by Lori Marion, Vice President
Like every creature, sheep need to eat. They need a source of energy and protein, and various nutrients like Vitamins A, D, and E, all of which they get from food. And like most every creature, sheep need water. Dehydration has been shown to reduce feed intake and growth. The amount of liquid water sheep need will vary widely, based on their productivity stage, their diet, and the temperature and humidity.
According to the Merck Veterinary Manual and North Dakota Extension service, a unbred, non-nursing ewe, in a temperate climate, in winter, eating dry forage (not concentrates), drinks about 1 gallon daily. Under the same conditions, rams might need a bit more. A nursing lamb up to 20 lbs needs as little as 0.3 gallons daily, while a lamb over 60 lbs has higher needs; 1 gallons to 1.5 gallons daily. A pregnant ewe needs up to 2 gallons daily, and a nursing ewe, especially one with multiples, needs up to 3 gallons daily.
And all this is why the stock tank empties so quickly! Or at least it would be good if it emptied quickly, indicating the sheep are in fact drinking the water, avoiding dehydration, and supporting body condition maintenance, growth, reproduction, and milk production.
If your sheep are out grazing forage with a high moisture content, in temperate weather, they will have far less need for fluid water to drink. If you have snowfall in winter, soft snow with no ice cover can often supply sufficient water for dry ewes, grower lambs, and rams. They will expend energy maintaining their body temperature due to cold weather, as well as consuming snow. A retired commercial rancher who range-fed his 4000 ewe flock is convinced from his observations that sheep need more water in winter – supporting the higher metabolism needed to keep warm, and energy to melt the snow they ‘drank’. He made supplying fluid water a higher priority than he might have otherwise, even with snow available.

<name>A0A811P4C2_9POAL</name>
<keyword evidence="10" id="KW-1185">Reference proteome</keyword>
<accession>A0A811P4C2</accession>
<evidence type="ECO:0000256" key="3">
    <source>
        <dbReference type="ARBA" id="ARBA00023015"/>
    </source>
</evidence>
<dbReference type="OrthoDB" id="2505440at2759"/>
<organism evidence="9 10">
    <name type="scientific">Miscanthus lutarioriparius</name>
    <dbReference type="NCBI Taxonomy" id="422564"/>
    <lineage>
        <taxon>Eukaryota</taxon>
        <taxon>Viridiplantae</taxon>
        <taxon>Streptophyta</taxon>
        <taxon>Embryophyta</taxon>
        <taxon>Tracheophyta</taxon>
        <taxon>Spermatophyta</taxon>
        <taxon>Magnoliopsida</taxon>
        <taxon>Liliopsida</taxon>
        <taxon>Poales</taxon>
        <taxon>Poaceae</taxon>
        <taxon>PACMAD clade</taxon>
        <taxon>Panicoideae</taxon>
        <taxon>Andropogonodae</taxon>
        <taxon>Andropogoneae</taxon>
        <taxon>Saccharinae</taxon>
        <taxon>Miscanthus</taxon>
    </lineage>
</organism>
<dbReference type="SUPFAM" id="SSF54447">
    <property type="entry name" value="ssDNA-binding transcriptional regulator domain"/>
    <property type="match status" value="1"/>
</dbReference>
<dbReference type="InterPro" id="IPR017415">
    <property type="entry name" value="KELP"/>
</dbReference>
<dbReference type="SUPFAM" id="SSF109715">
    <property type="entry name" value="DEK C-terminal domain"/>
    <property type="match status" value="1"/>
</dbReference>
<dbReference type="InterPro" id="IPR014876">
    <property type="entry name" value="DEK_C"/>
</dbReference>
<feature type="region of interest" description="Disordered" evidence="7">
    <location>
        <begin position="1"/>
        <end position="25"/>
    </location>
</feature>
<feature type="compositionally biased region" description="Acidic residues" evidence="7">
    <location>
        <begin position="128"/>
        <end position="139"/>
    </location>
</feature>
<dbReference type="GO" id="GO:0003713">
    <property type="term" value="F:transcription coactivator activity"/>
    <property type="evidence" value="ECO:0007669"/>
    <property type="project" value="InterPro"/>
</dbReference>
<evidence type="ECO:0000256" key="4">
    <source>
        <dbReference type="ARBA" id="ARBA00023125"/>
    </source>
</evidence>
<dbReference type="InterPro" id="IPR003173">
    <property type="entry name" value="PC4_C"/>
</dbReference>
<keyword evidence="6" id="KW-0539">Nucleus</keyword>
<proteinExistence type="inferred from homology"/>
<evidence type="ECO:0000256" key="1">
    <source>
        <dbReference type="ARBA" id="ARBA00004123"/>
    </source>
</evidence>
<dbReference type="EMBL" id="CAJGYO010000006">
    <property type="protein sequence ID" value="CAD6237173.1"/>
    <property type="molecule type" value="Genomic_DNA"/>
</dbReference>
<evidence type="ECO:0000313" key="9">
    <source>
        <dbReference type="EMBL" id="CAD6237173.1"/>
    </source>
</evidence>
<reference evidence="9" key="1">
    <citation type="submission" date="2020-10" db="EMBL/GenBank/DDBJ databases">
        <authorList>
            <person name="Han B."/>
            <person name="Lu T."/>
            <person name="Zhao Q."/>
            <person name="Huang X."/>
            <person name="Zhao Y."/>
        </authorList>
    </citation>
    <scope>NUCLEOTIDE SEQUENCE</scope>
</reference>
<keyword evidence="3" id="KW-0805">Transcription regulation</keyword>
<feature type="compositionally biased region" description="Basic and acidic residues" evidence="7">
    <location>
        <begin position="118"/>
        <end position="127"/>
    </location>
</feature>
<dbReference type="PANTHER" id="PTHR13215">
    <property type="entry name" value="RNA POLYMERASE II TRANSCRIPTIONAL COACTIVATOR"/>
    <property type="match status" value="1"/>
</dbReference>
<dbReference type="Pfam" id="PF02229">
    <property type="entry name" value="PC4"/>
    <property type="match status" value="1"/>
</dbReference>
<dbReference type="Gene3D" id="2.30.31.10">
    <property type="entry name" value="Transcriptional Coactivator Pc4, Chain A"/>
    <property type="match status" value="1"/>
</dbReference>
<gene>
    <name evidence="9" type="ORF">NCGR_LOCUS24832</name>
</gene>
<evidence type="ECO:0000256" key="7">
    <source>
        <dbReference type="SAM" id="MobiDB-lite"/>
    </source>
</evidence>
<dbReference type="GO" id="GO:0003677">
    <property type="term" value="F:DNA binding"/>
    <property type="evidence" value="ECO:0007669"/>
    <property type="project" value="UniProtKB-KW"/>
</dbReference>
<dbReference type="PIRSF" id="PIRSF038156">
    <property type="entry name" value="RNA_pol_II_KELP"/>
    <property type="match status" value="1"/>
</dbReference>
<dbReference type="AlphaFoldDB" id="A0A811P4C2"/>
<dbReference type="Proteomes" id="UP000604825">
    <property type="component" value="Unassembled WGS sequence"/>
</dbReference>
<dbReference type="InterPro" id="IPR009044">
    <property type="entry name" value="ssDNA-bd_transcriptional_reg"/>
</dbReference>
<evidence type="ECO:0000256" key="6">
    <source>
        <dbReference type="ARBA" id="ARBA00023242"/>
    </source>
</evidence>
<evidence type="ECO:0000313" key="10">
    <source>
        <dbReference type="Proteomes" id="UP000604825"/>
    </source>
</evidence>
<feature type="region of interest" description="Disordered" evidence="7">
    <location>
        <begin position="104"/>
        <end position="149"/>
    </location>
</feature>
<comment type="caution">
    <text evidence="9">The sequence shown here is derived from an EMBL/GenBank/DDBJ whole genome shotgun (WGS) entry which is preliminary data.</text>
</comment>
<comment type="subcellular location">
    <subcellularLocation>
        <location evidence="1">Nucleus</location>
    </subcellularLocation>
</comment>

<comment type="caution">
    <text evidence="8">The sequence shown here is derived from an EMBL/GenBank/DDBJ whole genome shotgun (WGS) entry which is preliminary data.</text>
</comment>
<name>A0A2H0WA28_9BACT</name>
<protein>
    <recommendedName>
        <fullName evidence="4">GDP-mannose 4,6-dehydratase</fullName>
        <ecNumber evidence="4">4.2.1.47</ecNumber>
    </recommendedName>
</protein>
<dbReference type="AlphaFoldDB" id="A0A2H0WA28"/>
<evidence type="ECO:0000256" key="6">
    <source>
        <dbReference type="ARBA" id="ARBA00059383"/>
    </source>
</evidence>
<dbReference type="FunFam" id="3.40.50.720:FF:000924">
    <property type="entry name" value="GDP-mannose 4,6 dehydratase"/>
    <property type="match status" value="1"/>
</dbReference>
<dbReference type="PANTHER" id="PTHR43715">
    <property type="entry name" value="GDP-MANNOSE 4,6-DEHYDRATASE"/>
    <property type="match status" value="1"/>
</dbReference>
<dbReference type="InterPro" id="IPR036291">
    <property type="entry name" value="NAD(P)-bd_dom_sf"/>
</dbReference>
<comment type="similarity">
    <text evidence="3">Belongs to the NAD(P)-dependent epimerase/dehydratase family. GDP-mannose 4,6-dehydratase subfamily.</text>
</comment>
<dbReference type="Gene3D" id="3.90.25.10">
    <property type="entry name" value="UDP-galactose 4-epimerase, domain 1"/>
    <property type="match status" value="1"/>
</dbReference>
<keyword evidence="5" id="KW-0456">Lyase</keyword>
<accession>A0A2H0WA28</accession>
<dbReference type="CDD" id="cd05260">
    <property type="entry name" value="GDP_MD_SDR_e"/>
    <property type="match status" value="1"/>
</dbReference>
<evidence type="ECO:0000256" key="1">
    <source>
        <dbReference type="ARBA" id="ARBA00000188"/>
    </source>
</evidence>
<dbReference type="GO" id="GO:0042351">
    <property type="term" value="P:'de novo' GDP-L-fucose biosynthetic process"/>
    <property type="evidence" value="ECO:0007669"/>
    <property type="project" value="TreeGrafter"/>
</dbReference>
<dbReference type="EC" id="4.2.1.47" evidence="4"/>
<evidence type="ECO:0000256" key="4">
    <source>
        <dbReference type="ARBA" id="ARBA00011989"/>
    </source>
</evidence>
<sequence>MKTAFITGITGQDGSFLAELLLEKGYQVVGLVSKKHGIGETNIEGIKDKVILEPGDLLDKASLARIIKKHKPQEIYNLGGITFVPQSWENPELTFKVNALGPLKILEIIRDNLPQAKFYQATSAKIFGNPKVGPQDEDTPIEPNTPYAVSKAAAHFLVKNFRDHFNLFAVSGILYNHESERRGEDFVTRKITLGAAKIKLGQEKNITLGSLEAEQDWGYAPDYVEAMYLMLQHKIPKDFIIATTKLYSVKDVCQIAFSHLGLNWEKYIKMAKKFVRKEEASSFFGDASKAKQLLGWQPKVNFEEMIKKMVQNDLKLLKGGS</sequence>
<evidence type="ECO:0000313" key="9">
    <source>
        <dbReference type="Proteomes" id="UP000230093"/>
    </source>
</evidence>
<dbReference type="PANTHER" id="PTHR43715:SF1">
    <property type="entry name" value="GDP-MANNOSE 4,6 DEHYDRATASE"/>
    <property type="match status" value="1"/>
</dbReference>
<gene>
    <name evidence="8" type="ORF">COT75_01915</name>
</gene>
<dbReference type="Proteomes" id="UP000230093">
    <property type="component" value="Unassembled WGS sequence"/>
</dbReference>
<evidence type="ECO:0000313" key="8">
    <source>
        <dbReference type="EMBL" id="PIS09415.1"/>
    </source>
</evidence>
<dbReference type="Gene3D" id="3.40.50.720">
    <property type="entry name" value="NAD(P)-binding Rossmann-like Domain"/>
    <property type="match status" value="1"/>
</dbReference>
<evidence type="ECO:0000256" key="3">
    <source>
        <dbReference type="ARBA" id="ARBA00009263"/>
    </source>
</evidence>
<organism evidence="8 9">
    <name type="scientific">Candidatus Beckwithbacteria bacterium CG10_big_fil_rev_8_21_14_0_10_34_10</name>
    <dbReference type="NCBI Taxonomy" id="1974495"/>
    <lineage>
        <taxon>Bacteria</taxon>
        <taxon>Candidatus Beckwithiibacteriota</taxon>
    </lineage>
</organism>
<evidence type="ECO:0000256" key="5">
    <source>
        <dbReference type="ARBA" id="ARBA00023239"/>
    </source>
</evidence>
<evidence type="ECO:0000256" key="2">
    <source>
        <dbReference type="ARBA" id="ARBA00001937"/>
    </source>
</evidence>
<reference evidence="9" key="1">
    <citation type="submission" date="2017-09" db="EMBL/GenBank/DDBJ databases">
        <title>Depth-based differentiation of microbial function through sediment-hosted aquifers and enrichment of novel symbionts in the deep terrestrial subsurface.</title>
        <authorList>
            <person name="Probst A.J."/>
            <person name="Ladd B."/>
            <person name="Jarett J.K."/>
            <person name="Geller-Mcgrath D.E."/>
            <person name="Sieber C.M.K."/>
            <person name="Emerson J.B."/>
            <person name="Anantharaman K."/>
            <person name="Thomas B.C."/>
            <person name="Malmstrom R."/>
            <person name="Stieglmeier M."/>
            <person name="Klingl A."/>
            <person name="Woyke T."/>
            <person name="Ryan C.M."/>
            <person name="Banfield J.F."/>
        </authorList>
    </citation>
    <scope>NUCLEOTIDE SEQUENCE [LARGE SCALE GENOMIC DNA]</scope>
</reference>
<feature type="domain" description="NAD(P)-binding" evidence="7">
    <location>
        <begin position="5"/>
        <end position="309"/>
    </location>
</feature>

The quality of the water is important too. Forcing livestock to drink water with unsafe levels of salts, nitrates and sulfates can upset the animals’ water balance, leading to dehydration, and toxins can cause multiple issues from diarrhea to respiratory and neurological issues. Fecal contamination can reinforce parasite cycles. Pumped groundwater or surface water may need to be tested for levels of nitrates, sulfates and total salts, and fecal contamination if there’s a risk in your environment. Both floods and drought can change the quality.
So, while you focus on your pastures and feed, give a bit of thought to the water your sheep need too!